I think it relates to the post I made last week about repetition. I will circle back to that for a minute. The idea is to make the most of something that you naturally do in your life over and over. Or something you want to incorporate into your life.

This food ordering situation is the opposite of that. It is a new experience for me. Not that I have never ordered food for delivery. But I don’t know the restaurants around here, and I am not accustomed to the ability to be able to order whatever I want and have it show up on my doorstep. Wow! So exciting. But also too much for me to handle apparently. I can’t seem to make a simple decision and just go with it. Typically I don’t have such a hard time with decisions. But I simply didn’t want to miss out on what could be a positive dining experience. And I ended up using up a lot of time and decision making power on this one small thing. (We only have so much decision making power in each of us per day! Who wants to use it all on dinner?)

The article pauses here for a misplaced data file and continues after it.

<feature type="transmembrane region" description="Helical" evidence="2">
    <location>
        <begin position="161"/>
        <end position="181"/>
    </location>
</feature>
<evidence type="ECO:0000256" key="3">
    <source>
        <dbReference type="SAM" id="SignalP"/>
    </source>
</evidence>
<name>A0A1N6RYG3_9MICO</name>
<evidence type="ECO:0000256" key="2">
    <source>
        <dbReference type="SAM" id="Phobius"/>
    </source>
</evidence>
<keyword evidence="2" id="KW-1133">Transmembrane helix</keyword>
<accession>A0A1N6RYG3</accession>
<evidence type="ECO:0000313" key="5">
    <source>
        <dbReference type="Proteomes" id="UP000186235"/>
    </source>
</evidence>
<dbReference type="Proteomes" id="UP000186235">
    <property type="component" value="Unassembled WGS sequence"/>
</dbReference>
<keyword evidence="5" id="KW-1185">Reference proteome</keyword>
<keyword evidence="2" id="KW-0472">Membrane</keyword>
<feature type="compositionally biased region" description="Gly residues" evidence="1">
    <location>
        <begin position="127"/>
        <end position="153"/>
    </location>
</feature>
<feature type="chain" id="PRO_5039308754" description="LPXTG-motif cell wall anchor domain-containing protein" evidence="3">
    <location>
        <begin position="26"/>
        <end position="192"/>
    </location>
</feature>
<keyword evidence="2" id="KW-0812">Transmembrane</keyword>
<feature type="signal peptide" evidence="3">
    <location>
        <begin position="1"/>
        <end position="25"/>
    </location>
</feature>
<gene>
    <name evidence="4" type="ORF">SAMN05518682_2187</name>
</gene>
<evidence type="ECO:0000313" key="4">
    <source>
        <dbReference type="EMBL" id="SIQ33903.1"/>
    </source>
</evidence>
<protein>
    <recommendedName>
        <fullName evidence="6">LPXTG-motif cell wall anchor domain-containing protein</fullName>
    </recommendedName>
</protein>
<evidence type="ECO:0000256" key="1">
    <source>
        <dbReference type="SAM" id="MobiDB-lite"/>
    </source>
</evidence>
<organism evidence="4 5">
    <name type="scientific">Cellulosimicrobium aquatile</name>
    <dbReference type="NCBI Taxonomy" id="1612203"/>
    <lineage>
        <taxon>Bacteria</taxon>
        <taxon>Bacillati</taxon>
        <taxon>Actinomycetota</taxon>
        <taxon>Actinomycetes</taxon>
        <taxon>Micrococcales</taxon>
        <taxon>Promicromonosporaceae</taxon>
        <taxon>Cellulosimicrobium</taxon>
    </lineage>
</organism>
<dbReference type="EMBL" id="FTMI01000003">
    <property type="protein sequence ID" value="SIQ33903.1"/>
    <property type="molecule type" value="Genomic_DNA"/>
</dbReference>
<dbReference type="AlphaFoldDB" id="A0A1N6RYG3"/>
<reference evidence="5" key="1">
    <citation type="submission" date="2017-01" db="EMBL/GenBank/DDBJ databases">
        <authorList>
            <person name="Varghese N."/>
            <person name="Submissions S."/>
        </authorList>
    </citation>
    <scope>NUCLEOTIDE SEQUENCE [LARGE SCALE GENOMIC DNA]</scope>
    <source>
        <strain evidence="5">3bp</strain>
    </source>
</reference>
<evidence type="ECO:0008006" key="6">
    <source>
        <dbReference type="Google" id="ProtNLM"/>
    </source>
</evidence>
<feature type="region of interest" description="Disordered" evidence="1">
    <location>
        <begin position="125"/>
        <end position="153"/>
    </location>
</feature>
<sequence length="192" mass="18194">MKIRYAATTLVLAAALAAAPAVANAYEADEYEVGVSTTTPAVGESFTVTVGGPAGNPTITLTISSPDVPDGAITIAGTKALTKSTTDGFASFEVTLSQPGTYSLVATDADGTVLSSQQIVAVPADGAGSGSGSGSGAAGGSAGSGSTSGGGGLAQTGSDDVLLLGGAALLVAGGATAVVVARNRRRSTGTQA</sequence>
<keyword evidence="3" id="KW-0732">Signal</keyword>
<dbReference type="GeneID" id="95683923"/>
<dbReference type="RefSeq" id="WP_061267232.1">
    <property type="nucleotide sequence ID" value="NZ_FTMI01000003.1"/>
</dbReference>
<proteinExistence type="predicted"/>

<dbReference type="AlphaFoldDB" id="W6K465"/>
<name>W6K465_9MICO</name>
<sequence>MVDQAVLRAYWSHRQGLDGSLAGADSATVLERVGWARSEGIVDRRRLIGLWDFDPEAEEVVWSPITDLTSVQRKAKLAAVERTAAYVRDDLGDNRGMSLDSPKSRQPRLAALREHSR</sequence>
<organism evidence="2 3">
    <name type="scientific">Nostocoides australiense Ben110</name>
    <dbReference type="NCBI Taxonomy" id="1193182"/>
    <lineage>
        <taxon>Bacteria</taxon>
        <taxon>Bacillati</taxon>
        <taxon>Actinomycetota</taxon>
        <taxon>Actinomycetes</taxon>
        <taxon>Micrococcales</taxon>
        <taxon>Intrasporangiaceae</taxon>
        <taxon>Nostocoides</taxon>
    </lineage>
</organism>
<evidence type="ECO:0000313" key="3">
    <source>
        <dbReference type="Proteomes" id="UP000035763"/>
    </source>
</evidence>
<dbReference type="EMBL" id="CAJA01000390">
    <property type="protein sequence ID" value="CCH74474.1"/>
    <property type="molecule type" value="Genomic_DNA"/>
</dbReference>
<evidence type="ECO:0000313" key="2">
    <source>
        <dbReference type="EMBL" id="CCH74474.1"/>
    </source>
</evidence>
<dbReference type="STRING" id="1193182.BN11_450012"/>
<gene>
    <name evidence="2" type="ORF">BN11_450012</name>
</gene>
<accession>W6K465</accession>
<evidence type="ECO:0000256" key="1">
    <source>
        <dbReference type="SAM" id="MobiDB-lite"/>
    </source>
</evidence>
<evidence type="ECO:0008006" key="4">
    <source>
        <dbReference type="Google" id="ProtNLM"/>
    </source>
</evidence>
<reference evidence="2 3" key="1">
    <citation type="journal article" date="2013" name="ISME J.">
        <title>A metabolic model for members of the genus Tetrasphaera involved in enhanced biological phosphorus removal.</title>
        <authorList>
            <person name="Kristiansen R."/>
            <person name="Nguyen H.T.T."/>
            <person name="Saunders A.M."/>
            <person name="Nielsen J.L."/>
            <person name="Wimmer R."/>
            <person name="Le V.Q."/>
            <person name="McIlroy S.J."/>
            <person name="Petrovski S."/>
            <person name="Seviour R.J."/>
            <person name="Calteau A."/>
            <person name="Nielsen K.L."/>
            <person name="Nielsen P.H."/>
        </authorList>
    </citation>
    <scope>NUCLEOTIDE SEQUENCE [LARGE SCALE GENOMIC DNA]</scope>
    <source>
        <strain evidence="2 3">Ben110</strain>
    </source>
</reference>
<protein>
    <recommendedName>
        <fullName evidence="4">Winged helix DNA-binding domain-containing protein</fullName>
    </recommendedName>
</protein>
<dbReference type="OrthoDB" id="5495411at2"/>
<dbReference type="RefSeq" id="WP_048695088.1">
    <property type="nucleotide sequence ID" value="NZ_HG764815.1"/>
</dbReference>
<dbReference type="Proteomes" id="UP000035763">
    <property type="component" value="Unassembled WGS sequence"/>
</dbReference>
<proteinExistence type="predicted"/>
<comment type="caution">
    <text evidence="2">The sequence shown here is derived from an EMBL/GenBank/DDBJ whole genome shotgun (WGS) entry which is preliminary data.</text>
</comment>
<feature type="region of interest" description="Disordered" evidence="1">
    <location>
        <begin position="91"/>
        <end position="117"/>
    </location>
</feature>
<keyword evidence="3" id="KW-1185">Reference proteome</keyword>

I enjoyed my dinner (Mysore dosa and Malai Kofta in case you were interested) and I even have some leftover- thank god no decisions at lunch time tomorrow. But the point of this whole story is that we need some boundaries in our lives. Not that those boundaries or habits or self imposed rules can’t change sometimes.  But those patterns and habits can help us to grow, whether because they help make room for the other more important things in our lives (think eating the same thing for breakfast every morning) or doing a painting every sunset (You don’t have to decide if you are going to paint or what you are going to paint. You just have to decide what colors to use).  It is important to look at those habits and routines occasionally and analyzing them to make sure they still serve you. But to have no rules or structures or boundaries can paralyze you just as much as too many rules or boundaries can.